Jonathon: I run an amazing, but demanding social business called Walk2Connect and am fortunate to have enough savings to invest in something like this. Time and professional experience without compromising my own creative and desired DIY experience was the main fruit for moving forward with a barn raiser. It was a perfect fit.
    Check out Jonathon's inspiring TedTalk here about his walk across America.
    Can you tell us more about your home, the size and design/layout you chose?
    Jonathon: My home is a 24' customized "Elm" overlook (w/keyhole in loft) design. Its just perfect for what I had envisioned. It has a beautiful long pitched roof and an open floor plan. I wanted the door on the side to have a big front window and a nice sized couch/bed seating area. I wanted an exterior opening door that gives as much space as possible for my 6'4 frame, 90 lb dog and various guests. 
    Jonathon's loft
    Anything you'd like to add about the build experience?
    Jonathon:  I'm beyond blessed by this experience. There is so much joy wrapped up in the planning and building. All of that said, I think I'm in my happiest places when I pull away from a work day and look at the collection of friends and family that have come together to help. Bringing together new and old faces through a tiny house project is inspiring, grounding, and healing.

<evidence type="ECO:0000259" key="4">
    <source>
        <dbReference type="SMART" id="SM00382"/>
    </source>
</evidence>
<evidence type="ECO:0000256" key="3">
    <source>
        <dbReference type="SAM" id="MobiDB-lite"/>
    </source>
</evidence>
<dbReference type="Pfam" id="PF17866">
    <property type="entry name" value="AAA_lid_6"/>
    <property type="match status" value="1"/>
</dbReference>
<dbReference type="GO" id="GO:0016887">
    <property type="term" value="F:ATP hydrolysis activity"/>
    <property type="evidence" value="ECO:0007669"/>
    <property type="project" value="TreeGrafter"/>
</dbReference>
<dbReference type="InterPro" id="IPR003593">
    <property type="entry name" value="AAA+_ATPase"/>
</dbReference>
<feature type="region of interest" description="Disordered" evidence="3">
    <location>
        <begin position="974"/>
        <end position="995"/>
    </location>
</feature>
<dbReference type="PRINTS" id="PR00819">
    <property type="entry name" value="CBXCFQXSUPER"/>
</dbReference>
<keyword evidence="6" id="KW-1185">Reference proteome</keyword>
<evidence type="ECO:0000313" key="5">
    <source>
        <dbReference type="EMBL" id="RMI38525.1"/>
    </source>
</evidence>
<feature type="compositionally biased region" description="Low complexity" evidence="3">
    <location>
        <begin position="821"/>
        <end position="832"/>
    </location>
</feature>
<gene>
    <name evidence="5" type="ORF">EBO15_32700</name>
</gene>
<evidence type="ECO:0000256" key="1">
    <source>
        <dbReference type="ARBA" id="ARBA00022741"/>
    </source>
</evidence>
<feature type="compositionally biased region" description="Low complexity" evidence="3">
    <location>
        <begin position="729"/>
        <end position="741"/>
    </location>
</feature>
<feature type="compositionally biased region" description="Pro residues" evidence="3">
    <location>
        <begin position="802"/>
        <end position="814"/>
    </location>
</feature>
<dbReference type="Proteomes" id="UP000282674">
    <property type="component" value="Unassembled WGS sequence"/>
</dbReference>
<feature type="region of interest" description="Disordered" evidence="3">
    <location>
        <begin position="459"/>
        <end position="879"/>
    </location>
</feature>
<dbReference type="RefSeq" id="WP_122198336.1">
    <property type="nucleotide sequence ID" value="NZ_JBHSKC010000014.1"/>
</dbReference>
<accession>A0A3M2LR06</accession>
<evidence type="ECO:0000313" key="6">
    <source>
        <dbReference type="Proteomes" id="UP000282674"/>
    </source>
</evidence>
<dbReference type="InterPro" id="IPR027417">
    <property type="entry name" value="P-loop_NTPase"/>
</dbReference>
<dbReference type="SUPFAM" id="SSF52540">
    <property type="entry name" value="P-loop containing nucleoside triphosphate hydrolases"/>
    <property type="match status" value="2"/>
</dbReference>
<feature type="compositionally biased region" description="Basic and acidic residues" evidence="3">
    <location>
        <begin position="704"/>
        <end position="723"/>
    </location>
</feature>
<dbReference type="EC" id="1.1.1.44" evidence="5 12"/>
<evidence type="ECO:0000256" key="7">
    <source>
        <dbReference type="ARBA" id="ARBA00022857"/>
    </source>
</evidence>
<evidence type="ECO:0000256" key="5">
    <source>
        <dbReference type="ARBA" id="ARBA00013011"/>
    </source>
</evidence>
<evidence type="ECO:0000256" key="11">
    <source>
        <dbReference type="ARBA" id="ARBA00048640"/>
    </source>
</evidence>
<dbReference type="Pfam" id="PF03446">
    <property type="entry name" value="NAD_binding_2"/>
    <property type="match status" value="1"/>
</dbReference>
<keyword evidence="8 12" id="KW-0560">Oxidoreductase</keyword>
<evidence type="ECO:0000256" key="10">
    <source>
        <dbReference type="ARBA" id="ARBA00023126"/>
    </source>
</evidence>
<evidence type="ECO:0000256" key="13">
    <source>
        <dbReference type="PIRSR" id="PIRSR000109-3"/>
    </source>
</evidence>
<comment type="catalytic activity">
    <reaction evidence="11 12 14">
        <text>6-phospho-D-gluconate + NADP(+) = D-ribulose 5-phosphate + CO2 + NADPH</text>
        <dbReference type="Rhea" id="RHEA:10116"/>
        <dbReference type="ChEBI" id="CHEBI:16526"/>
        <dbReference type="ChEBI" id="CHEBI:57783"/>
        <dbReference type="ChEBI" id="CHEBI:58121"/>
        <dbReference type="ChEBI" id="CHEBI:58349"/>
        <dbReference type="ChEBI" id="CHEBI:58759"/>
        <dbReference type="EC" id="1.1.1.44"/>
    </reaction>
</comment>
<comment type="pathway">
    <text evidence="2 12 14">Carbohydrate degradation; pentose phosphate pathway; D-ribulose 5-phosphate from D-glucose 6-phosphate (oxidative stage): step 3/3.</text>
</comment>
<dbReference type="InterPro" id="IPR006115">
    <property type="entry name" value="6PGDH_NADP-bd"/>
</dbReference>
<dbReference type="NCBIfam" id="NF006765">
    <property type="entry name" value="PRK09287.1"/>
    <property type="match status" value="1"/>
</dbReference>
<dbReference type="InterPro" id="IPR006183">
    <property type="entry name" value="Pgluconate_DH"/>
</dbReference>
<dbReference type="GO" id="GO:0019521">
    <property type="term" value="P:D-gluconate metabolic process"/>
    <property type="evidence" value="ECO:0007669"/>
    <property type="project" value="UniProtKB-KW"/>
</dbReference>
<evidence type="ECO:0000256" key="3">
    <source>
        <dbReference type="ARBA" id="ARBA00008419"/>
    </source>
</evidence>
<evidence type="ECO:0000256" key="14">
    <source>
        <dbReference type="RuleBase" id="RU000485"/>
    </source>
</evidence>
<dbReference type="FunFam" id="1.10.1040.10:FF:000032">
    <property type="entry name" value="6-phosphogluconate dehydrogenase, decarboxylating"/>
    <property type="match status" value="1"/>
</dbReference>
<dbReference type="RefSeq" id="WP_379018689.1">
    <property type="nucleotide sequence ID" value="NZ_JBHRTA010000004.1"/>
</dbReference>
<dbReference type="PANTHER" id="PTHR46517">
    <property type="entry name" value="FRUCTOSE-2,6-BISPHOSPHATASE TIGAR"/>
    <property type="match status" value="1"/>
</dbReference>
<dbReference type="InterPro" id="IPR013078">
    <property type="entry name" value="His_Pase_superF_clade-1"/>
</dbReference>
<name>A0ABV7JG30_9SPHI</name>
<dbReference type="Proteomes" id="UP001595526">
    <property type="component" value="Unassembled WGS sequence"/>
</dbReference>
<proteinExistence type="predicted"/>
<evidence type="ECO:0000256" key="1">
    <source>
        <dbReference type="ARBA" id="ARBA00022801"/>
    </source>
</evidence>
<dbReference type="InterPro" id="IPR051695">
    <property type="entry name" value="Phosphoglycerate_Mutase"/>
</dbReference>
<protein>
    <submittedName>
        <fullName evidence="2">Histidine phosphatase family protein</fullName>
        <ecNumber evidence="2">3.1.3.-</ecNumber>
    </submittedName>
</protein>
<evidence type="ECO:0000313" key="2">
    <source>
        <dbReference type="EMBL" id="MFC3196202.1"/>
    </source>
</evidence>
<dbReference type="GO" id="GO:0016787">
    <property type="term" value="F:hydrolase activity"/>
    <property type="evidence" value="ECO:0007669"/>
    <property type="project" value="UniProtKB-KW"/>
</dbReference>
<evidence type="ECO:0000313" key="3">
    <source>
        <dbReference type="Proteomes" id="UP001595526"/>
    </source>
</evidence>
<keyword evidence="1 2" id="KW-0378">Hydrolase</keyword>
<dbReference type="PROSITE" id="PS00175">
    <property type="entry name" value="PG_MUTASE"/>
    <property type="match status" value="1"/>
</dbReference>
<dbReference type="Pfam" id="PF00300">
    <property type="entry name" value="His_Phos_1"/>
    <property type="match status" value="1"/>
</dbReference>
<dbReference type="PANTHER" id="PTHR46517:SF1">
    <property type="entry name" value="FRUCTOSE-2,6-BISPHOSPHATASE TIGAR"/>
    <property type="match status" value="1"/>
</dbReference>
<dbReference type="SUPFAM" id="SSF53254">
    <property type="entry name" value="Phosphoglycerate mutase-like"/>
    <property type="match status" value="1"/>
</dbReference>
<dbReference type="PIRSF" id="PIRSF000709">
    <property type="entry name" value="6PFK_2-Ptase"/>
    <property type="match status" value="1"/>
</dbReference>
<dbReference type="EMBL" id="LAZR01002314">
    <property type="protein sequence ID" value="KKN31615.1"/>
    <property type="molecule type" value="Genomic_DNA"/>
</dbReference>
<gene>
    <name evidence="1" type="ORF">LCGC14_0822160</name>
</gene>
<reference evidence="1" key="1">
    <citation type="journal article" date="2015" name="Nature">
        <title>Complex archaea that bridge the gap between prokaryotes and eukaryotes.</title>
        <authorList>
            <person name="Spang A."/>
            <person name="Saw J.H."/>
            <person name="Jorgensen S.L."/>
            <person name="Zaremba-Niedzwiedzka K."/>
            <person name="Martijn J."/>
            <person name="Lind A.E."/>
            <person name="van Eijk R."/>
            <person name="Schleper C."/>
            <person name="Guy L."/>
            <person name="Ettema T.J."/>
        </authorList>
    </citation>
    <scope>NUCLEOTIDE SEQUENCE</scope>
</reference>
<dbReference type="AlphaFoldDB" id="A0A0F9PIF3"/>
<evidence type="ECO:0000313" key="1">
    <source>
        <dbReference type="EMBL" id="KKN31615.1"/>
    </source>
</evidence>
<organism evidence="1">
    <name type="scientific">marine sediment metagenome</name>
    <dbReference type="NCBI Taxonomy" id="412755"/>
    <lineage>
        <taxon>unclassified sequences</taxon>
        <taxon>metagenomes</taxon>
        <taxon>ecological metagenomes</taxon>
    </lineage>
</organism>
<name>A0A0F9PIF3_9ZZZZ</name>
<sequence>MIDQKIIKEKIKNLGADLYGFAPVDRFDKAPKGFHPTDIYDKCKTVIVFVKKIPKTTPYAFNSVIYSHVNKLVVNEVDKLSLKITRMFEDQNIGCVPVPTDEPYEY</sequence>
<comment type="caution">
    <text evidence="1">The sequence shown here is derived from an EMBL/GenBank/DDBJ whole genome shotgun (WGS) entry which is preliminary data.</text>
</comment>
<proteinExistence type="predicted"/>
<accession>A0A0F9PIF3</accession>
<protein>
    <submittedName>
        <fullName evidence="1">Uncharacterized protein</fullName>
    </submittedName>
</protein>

Jonathon's tiny house with some siding installed. His adorable dog will also be sharing this space.
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    *All photos provided by Dani, Jay, Becky and Jonathon. 

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    Jenna BioJenna Spesard is currently traveling around North America in a DIY Tumbleweed Cypress with her partner, Guillaume. They are photographing and writing about their adventure and occasionally they will be hosting Tumbleweed workshops and open houses. Be sure to follow their tiny house and giant journey.

     

    Written by Jenna Spesard — December 23, 2014

    Filed under: Amish   Barn Raiser   Cypress   Elm   Tiny home   Tiny house  

    Looking ahead to 2015